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#495107 - Yesterday at 12:48 AM How to talk so someone will listen
focusedbody Offline


Registered: 02/03/13
Posts: 459
Loc: NY
A lot of the time I think I hold back observations and thoughts because I am afraid of overwhelming the person listening.

Even when there has been some interest in me saying more, it seems like to speak of my anxieties would cremate whatever relationship I have with the person who has responded.

Apart from my own fears and resistance, has anyone come across a good way of helping overcome the dilemma of how to talk without overwhelming someone who cares? Has anyone experienced this happening over time in a positive way?

FB
_________________________
Lose the drama; life is a poem.

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#495111 - Yesterday at 10:43 AM Re: How to talk so someone will listen [Re: focusedbody]
KMCINVA Offline
Member
MaleSurvivor

Registered: 08/31/11
Posts: 2687
I think when we feel safe and comfortable we can talk and share. I know when I believe the response will be curt, get over it, disinterested, or they change the subject to focus on them or a part of their lives, I shut down.

Those who care and can open their hearts do not become overwhelmed in my experience. Those whose focus is elsewhere become overwhelmed due to fear, their lack of connection or always having to relate it to someone, a time or event in their past.

I found people who knew how to listen and not say I am telling you, I open up to them and others I have learned not to tell. They have used words against me, denied my words and so on.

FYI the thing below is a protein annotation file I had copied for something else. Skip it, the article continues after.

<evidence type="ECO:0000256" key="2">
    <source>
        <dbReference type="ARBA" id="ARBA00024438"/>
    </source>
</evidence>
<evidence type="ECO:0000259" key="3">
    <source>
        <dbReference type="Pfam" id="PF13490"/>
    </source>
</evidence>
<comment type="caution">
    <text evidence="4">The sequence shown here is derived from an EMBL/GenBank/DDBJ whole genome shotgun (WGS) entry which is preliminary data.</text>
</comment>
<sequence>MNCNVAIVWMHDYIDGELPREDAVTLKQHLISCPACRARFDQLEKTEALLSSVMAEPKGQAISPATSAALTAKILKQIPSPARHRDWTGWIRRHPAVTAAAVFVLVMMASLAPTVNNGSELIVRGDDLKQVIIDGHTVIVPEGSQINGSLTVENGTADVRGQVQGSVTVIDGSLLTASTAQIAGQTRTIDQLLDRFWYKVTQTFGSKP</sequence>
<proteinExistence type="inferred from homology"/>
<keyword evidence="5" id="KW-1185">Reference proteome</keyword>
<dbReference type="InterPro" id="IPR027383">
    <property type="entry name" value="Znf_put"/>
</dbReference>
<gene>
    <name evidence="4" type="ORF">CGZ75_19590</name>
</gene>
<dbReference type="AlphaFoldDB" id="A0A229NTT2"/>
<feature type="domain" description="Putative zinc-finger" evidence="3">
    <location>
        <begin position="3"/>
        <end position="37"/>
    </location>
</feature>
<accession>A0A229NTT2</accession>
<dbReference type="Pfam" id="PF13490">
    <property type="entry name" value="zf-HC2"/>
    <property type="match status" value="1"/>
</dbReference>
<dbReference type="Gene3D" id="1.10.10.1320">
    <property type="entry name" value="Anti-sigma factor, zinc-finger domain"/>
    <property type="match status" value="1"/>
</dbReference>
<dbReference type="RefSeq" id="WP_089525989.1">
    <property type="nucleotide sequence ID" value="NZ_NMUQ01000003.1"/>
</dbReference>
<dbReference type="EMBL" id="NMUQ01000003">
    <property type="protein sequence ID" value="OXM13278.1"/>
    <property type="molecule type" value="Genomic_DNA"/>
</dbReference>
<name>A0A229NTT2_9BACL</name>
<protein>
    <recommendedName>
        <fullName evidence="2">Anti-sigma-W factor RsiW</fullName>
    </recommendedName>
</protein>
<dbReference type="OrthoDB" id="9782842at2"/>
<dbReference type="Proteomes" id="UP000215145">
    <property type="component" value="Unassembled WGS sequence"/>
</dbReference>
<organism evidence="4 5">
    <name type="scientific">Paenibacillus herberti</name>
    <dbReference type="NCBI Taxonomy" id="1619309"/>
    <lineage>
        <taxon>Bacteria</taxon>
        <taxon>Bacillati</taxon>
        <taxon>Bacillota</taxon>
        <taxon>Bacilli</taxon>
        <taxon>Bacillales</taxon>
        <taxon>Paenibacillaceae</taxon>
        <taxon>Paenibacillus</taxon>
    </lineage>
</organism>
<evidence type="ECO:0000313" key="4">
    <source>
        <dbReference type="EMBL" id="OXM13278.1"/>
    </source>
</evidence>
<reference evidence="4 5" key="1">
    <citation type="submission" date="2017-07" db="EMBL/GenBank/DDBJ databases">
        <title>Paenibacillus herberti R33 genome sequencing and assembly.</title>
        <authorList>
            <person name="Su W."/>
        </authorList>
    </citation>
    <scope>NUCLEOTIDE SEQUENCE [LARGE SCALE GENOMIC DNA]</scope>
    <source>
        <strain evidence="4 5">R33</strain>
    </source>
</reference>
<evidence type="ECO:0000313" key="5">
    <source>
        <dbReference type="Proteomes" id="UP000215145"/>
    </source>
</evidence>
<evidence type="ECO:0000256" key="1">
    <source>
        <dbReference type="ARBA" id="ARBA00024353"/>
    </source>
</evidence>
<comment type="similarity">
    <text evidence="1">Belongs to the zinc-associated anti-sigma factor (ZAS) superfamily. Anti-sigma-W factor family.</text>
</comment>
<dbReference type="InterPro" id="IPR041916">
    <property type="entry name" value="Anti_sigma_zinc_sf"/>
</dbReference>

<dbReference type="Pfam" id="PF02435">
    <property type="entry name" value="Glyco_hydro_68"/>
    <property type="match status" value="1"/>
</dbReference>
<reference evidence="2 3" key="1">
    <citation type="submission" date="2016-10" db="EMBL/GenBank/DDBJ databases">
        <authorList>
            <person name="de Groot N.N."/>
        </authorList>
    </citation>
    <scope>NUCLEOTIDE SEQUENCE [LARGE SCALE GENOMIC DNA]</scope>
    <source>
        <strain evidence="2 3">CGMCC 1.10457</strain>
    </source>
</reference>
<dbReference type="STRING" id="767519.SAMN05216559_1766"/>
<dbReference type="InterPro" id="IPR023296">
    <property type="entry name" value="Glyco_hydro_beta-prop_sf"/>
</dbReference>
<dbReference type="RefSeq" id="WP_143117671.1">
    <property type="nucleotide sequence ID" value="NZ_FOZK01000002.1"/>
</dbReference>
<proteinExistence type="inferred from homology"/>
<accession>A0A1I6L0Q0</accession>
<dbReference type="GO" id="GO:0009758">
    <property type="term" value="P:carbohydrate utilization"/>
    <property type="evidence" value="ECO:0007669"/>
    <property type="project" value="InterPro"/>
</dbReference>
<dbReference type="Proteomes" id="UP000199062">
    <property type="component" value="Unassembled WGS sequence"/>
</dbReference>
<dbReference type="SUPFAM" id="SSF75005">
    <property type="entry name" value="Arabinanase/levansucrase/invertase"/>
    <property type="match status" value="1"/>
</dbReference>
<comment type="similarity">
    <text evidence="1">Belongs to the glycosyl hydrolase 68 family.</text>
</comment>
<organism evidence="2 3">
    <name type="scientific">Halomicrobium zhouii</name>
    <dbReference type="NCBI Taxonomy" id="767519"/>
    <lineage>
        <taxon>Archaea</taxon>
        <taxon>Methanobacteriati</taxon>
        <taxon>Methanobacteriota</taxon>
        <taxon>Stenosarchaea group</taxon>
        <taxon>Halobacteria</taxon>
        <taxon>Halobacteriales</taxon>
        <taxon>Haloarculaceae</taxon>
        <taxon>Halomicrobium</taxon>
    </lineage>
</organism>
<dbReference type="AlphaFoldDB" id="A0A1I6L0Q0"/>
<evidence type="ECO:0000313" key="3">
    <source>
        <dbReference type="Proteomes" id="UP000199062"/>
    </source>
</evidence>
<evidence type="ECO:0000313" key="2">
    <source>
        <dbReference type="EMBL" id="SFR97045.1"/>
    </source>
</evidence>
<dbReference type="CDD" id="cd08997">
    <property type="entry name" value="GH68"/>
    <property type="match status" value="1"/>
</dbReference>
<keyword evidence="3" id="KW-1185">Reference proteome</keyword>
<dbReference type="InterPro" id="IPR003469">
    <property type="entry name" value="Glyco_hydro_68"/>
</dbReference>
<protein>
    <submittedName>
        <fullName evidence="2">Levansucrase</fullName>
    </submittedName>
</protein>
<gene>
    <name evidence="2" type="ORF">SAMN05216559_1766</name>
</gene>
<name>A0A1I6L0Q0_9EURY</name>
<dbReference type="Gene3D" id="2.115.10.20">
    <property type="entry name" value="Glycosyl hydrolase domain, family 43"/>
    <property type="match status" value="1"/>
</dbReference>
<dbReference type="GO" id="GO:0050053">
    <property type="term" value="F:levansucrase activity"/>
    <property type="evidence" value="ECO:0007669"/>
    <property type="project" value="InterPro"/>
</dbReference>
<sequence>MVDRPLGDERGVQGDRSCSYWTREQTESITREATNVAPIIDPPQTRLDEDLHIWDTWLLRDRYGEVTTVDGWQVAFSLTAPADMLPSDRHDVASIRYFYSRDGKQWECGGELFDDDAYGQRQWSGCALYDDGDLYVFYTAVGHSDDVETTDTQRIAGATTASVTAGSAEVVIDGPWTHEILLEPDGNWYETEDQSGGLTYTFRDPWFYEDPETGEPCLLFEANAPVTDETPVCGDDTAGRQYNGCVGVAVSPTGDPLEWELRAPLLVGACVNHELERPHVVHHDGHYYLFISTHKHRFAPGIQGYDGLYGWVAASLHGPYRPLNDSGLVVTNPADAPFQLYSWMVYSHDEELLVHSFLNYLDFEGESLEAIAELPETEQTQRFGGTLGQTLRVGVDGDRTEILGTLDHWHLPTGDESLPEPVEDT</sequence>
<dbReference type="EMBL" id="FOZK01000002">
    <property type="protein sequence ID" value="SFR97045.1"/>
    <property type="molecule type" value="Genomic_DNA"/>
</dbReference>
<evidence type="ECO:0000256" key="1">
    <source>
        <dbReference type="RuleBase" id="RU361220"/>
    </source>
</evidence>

I think we eventually build a better radar to detect people who have the ability to listen and open their minds. Sadly, this is only learned through positive and very negative experiences, at least for me.

Kevin

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#495112 - Yesterday at 11:16 AM Re: How to talk so someone will listen [Re: focusedbody]
LinEar Offline


Registered: 06/02/15
Posts: 170
Loc: USA
All I can offer is to take it very slowly. For the few people who know, and are supportive, I've just let bits and pieces out over time, particularly when they've asked me specific questions about it (although not always, sometimes I've reached a breaking point and said more than was solicited). I've found that I can speak most freely with my T, and a female friend who is also a CSA survivor. But in her case, we knew each other for a long time before we figured out that the other was dealing with something similar.

On the flip side, I've been in a situation where I've told an ex-girlfriend up front because a mutual "friend" told her I was in therapy and she asked me "why", before we even started dating. So I was up front about it, not with many details, just "x happened." "Is that it?" she replied. Yeah, that indicated quite the lack of empathy and it didn't last very long.


Edited by LinEar (Yesterday at 11:17 AM)

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#495116 - Yesterday at 01:28 PM Re: How to talk so someone will listen [Re: focusedbody]